The Blind Leading the Blind? Letters, October 2005
Editor: There was a curious juxtaposition of editorial content and advertising in the August 2005 Stereophile. Page 3 has Jon Iverson discussing the problems of double-blind testing, and concluding that such testing can identify only who has the best ears. Yet then, on p.7, Revel, a respected high-end speaker manufacturer, talks about how their new and most affordable line of speakers were "subjected to the ultimate test—double-blind listening." Are we to believe Mr. Iverson or Revel? Does the editorial half of Stereophile know what gems are being published by the advertising half?—Joe Sutherland, firstname.lastname@example.org
Editor: It is amazing how these things come back around after all these years. The letters generated by the "Blind Listening Test" debate rage on, and yet there exists one indisputable fact, which I mentioned in a handwritten letter to Stereophile 16 years ago (never published, probably because I rambled on back then). When I first read the debate in the forms of letters, responses, and editorials in these pages 16 years ago, I wondered how this fact could escape the editorial staff. I wondered again today, after reading Jon Iverson's August "As We See It," how it could possibly be that I have never heard anyone at Stereophile mention the word validation.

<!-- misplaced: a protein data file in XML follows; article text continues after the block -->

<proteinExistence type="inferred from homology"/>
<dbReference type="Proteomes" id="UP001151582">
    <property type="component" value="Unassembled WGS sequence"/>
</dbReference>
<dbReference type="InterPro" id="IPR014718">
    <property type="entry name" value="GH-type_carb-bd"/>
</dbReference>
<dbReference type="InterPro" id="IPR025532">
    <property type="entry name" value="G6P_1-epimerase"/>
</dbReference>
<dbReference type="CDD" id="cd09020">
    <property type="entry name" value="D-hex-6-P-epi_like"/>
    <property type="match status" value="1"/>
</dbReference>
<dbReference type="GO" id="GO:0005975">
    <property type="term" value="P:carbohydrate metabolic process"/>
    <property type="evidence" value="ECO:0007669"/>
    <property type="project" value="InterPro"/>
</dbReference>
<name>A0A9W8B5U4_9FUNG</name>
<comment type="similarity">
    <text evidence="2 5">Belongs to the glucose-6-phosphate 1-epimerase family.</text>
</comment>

It just escapes me that no one has ever asked the question (at least in print): Where are the positive controls? When has a blinded listening test ever been shown to consistently demonstrate a difference? Any good test must be validated before it can produce any meaningful information. Have blind listening tests ever been validated? Can anyone show us a positive control for blind listening tests? Anyone? Anywhere? Will anyone anywhere who has knowledge of a blind-listening-test validation point the rest of us to that reference?
When are the kind folks (and we know they are kind) who wish to judge equipment via blind listening tests ever going to come up with a positive control and validate this test?! As soon as we have this accomplished, perhaps we can then use the test for something besides reams of wasted opinion. If it can't be done, then let's just drop it as the same kind of poor judgment that leads us back to tequila despite the previous hangover. As of now, blind listening tests have demonstrated only one thing: They are unreliable at testing for differences.—John Markley, MD, Columbia, MO, email@example.com
Editor: Jon Iverson's diatribe against blind listening tests ("The Blind Leading the Blind?," August 2005, p.3) is yet another example of the high-end audio community's phobic reaction against truly objective testing.
Blind testing, and the more rigorous double-blind testing, in which both the reviewer and the administrator of the test do not know the identity of the object under test, are the basis of the most trustworthy forms of experimental design. As an example, the FDA requires pharmaceutical research, where possible, to conduct all clinical trials under a double-blind protocol. The foundations of probability sampling, hypothesis testing, and the analysis of variance that are used to determine whether two or more objects are really different, as developed by Ronald Fisher beginning in 1924, were one of the major accomplishments in statistical science in the 20th century.